Claire Foy was fairly unknown until 2016, when she changed everyone’s idea of royalty with her role as a coming-of-age Queen Elizabeth II in Netflix’s The Crown. Foy, who won both the SAG and Golden Globe awards for Best Actress in a Drama, has now proved that she is a star. Here, the British actress talks about how she landed the life-changing role, what it’s like to wear the Queen’s girdle, and everything you can expect from the show’s second final season.
How old were you when you started thinking about becoming an actress?
Probably 20, which is quite late. It never really occurred to me that it was something that I could do really being an actress. I never really thought it was a life or a job or anything that was accessible to someone like me. So it was only when I went to university and kind of got a bit of confidence that I considered it, I suppose.
What was the first thing you auditioned for?
It was a TV show called Being Human (click here for screencaptures). I played werewolf’s ex-fiancé who had epilepsy. And I wore like a really hideous sort of shiny coat with a fur hood. I didn’t have an agent at the time, so I went in just really luckily got the job.
Did you feel immediately like this is it, this is what I want to be doing?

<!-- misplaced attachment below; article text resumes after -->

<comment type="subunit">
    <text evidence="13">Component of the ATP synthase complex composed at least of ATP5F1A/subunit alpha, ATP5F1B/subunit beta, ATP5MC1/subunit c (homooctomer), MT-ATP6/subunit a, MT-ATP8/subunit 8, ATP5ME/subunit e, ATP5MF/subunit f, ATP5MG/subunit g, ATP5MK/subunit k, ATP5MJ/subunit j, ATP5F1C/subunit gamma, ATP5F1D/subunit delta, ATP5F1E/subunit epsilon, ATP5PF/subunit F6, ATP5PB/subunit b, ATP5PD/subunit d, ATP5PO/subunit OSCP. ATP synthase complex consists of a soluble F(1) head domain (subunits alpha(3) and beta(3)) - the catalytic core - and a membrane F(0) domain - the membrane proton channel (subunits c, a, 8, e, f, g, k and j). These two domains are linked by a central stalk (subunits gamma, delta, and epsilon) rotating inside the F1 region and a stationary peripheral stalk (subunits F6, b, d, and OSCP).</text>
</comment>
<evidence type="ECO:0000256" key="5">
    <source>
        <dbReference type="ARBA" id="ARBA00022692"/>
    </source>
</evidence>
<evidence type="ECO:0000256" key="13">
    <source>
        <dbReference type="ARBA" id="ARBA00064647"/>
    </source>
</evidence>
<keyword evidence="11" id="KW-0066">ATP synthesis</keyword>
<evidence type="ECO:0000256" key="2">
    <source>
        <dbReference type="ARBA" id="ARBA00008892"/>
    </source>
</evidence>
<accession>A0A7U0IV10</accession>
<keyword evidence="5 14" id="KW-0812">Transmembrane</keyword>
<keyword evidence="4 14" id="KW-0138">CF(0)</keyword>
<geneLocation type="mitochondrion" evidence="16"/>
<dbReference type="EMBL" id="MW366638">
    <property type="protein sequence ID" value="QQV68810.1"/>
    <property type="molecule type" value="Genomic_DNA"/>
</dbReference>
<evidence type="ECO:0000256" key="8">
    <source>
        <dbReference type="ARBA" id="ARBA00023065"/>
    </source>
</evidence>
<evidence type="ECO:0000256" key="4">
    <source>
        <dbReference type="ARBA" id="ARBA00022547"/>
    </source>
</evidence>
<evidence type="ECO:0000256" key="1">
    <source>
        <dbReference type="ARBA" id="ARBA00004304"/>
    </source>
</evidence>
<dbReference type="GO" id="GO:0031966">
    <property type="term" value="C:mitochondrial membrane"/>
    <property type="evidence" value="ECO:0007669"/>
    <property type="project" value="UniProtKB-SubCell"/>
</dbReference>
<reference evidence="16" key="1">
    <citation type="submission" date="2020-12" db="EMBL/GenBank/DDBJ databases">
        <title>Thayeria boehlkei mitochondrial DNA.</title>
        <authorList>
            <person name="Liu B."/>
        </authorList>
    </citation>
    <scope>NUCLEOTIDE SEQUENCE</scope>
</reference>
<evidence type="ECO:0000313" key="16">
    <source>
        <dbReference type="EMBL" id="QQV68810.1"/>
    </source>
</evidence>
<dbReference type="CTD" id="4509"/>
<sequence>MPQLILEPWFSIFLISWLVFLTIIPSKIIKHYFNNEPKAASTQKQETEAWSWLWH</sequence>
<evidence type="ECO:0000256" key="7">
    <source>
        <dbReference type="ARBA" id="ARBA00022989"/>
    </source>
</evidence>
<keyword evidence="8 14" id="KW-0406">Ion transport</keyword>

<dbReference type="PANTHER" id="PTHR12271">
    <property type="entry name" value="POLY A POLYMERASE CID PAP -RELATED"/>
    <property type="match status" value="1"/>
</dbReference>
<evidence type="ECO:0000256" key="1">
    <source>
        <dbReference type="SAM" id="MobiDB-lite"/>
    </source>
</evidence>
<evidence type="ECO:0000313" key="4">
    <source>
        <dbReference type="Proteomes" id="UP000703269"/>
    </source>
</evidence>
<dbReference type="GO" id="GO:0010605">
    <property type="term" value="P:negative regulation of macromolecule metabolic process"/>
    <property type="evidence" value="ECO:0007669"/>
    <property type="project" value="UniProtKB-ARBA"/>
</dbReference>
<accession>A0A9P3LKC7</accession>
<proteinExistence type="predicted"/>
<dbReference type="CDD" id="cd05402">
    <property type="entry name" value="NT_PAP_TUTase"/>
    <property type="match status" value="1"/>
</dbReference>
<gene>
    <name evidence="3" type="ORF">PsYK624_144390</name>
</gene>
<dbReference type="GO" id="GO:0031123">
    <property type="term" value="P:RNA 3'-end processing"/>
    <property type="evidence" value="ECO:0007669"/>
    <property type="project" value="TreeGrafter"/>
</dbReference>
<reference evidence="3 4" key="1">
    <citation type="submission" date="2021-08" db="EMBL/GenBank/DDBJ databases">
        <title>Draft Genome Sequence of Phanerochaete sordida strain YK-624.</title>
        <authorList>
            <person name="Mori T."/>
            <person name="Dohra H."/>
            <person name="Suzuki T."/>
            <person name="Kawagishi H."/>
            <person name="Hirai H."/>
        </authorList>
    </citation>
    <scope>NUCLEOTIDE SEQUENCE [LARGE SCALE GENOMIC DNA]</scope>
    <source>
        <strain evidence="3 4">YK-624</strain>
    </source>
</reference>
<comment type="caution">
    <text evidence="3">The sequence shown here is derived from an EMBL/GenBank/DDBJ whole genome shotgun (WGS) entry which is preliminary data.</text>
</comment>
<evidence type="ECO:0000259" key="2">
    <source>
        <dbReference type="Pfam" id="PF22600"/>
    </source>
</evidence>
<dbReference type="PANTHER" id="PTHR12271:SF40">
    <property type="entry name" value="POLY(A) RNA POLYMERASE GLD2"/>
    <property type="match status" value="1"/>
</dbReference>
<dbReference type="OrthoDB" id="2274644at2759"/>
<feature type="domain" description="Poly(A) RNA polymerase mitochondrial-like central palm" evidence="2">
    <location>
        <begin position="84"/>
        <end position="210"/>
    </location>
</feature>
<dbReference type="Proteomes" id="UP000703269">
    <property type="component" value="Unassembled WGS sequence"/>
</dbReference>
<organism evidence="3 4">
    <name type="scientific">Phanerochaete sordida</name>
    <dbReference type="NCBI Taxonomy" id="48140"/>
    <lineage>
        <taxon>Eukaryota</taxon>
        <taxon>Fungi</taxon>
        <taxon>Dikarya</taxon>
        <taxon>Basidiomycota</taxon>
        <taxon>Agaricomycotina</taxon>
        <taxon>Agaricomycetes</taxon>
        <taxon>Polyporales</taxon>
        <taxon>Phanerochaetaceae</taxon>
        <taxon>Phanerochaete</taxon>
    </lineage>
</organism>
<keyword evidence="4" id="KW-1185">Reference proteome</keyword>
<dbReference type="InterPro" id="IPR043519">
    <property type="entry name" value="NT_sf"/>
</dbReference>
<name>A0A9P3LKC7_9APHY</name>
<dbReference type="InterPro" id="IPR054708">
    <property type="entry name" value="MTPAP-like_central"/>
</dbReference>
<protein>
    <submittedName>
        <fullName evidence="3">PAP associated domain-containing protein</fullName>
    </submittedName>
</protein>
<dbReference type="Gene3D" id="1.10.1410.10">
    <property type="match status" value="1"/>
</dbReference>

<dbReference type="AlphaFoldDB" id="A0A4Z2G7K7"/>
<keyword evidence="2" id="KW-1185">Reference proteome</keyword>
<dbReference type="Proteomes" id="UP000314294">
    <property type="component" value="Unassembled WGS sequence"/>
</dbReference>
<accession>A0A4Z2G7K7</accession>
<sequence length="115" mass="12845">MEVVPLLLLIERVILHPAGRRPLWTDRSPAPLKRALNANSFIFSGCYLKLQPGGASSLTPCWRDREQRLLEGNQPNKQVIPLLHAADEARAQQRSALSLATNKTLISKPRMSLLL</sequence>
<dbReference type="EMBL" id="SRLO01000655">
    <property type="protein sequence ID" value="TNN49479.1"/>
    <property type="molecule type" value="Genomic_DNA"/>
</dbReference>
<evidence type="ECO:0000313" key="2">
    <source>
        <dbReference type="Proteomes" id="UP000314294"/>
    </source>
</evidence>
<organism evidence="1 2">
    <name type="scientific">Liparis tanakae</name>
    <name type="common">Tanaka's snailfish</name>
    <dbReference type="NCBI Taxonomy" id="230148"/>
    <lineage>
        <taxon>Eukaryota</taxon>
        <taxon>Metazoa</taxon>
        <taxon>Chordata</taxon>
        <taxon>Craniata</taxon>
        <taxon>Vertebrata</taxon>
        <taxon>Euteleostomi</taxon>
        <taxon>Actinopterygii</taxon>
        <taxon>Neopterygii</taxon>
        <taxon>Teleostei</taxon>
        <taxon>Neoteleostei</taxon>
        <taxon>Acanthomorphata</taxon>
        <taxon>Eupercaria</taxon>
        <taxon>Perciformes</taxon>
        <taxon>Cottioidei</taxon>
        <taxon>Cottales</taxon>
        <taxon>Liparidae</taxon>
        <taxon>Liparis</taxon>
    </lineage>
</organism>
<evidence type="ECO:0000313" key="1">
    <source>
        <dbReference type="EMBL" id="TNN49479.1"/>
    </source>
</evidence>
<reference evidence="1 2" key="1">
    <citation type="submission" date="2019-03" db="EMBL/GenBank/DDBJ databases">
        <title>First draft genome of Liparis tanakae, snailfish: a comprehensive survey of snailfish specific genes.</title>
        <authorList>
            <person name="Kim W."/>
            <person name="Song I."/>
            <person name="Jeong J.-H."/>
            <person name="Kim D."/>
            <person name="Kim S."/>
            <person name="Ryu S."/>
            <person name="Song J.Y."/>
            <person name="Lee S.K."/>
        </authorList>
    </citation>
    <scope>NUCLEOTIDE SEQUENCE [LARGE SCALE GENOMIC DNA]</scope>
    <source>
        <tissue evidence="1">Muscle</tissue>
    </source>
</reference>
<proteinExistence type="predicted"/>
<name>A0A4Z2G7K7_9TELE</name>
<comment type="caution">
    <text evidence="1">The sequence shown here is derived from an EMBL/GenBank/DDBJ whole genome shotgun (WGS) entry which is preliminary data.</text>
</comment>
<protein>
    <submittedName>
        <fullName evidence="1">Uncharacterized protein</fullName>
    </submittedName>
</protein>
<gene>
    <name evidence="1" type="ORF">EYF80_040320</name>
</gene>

Actually on that first job I had a terrible time and I was really bad in it. And I really struggled. I just didn’t get it. I remember the director shouting at me. “It’s time to start acting now, darling.” I’d never been on a film set in that way before. I had no idea what I was doing. But it was sort of a baptism of fire. But everyone’s got to have it because you can only learn on the job, in a way.
And did you not get depressed? You just kept going?
Yeah, then I just kept going really. I did a play, I did a bit more telly and then I just paid attention and tried to absorb how to behave as much as possible. Continue reading The Crown’s Claire Foy On the Struggles of Being a New Mom and an Actress
Andrew Garfield and Claire Foy Star in a Tale of Love and Polio
The trailer for Breathe plays itself at first like a jaunty period romantic comedy — the type of particularly English comedy of manners we’ve all seen before. “I could ask you to dance, and you could say ‘Well, I don’t feel like dancing,'” says a suit-clad Andrew Garfield. “And I could say, ‘Well, maybe some other time.”
“Or I could just not ask,” he tells Claire Foy, doing her best bashful brit in a ballgown. He grabs her by the hand, and off to the dance floor and a subsequent whirlwind romance they go. They even go for a drive in one of those newfangled automobiles, as people in the ’50s loved to do.